Some theorists believe pre-Clovis people migrated southward along the North American coastline while others argue that there were likely multiple migration routes.
The Pedra Furada site located in Brazil is a collection of rock shelters used for thousands of years by various human populations. Artifacts have been found there that date from 48-32 kya! These dates have been confirmed by repeated analysis and have even extended the earliest date from 48 kya to 60 kya.
At the Topper site located in South Carolina, USA worked stone tools have been found dating back to 50 kya using C14 dating. However, scholars are debating this date as expected but they do agree that there is evidence of humans at this site as early as 22.9 kya. Further, at the Paisley Caves site in Oregon extensive C14 dating and genetic testing has been carried out indicating that prehistoric humans related to modern Native Americans were present at this site over 1000 years before the Clovis people! Also, at the Monte Verde site in Chile evidence suggests humans were in that area as early as 13 kya an if so then that means pre-Clovis people entered the Americas around 16 kya or more.
Turning to Mexico the Tiapacoya site has been excavated no less than 17 times along the base of the Tiapacoya Hill between 1956-73. The hill sites at the base of the remains of a volcano on the shore of what was once Lake Chalco. Literally piles of bear and deer bones were found at this site all appearing to have been butchered. Also found were 2500 stone flakes and blades and one non-fluted spear point. All of these artifacts were found in the same stratum also containing 3 circular hearths filled with ash and charcoal. Many other animals bones were also found at this site. The hearths dated at about 24-22kya. At another location nearby a prismatic microblade made of obsidian was found in a tree trunk which yielded at date of about 24 kya. Recently this blade was again dated but using hydration dating techniques which yielded a date of 22 kyr.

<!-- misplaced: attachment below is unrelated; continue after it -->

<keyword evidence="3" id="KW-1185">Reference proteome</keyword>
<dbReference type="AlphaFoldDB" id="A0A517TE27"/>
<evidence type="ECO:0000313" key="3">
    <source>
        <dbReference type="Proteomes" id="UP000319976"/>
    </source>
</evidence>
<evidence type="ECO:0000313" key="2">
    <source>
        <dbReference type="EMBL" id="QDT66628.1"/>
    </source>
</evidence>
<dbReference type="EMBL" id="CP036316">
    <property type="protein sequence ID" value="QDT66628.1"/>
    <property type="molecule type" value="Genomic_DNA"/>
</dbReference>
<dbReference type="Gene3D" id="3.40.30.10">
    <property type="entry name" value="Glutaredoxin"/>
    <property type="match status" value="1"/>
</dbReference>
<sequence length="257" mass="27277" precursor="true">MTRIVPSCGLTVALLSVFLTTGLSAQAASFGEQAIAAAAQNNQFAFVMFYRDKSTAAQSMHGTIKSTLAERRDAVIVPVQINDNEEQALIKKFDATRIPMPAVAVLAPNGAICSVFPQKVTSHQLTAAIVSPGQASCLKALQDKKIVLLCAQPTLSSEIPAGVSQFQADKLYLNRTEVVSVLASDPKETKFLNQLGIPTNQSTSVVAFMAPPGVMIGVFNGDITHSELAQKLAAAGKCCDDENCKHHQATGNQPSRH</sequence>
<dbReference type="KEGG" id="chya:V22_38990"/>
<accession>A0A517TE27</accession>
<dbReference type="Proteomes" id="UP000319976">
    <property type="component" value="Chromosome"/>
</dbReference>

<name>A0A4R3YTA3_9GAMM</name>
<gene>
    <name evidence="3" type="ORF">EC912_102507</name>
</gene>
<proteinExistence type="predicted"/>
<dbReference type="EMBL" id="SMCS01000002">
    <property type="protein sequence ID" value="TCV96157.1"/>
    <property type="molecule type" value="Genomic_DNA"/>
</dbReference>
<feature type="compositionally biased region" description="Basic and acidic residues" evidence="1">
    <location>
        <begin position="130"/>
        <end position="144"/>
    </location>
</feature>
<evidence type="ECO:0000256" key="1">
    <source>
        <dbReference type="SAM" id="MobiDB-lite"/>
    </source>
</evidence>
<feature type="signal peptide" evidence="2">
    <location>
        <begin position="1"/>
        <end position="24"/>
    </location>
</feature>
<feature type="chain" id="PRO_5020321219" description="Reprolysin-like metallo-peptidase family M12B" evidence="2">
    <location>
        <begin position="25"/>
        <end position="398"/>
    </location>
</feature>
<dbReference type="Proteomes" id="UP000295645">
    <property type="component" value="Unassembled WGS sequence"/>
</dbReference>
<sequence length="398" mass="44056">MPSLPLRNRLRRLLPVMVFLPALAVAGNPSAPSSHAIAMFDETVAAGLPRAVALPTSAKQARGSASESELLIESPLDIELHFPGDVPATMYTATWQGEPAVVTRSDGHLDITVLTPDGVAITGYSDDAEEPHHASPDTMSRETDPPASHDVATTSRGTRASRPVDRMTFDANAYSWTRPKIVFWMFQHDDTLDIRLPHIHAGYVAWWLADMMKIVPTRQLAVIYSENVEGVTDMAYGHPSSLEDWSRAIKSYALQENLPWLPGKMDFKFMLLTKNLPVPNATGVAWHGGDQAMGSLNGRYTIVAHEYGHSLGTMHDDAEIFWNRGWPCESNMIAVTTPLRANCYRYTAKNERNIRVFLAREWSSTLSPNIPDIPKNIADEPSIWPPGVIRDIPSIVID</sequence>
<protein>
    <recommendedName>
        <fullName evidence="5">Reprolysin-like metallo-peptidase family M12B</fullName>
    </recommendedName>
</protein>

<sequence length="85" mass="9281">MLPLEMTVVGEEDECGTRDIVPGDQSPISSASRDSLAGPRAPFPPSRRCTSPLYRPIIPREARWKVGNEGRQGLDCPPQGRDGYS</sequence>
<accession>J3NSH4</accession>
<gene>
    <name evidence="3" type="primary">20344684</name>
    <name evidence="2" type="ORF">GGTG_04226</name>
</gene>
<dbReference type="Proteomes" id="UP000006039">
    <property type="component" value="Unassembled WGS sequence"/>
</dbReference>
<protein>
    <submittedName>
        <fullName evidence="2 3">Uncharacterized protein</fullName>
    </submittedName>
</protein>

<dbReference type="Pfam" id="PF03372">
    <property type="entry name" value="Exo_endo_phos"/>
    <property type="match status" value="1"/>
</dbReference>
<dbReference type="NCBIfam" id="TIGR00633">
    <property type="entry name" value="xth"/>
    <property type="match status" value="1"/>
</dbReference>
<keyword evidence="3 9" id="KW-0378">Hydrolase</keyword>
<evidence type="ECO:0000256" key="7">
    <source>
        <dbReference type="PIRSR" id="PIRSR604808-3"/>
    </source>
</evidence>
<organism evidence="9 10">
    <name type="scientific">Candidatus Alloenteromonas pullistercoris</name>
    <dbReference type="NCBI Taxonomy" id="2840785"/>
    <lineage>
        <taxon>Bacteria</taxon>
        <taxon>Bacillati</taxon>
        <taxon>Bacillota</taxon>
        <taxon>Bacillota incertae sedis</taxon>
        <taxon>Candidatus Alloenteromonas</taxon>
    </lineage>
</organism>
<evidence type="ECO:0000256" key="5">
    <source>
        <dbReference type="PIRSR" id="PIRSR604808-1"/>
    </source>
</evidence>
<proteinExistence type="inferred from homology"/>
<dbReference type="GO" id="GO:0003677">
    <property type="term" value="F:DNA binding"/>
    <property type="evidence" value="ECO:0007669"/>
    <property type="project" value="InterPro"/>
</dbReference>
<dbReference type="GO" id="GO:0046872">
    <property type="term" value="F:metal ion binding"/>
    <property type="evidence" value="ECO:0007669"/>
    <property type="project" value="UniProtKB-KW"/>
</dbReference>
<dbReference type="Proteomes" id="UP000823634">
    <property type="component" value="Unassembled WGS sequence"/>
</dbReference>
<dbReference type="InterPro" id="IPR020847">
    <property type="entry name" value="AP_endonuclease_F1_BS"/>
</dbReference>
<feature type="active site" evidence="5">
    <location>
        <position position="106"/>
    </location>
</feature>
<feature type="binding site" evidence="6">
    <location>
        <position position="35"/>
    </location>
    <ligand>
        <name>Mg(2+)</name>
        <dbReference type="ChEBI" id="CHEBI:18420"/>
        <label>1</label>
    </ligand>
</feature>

Regarding the “Coastal Migration” theory back in 2007 mtDNA results of Native Americans revealed that the people of the Americas may have diverged genetically from Siberians as early as 20 kya which is far earlier that standard theory suggests. One theory suggests that the Pacific Coast of North America may have been ice-free in the continental interior but there has been no evidence found supporting this theory as yet other than genetic analysis of coastal marine life which indicates diverse fauna persisted throughout the Pleistocene ice ages along the coasts of Alaska and British Columbia. These “refugia” included common food sources of coastal native people also so a coastal migration was certainly possible.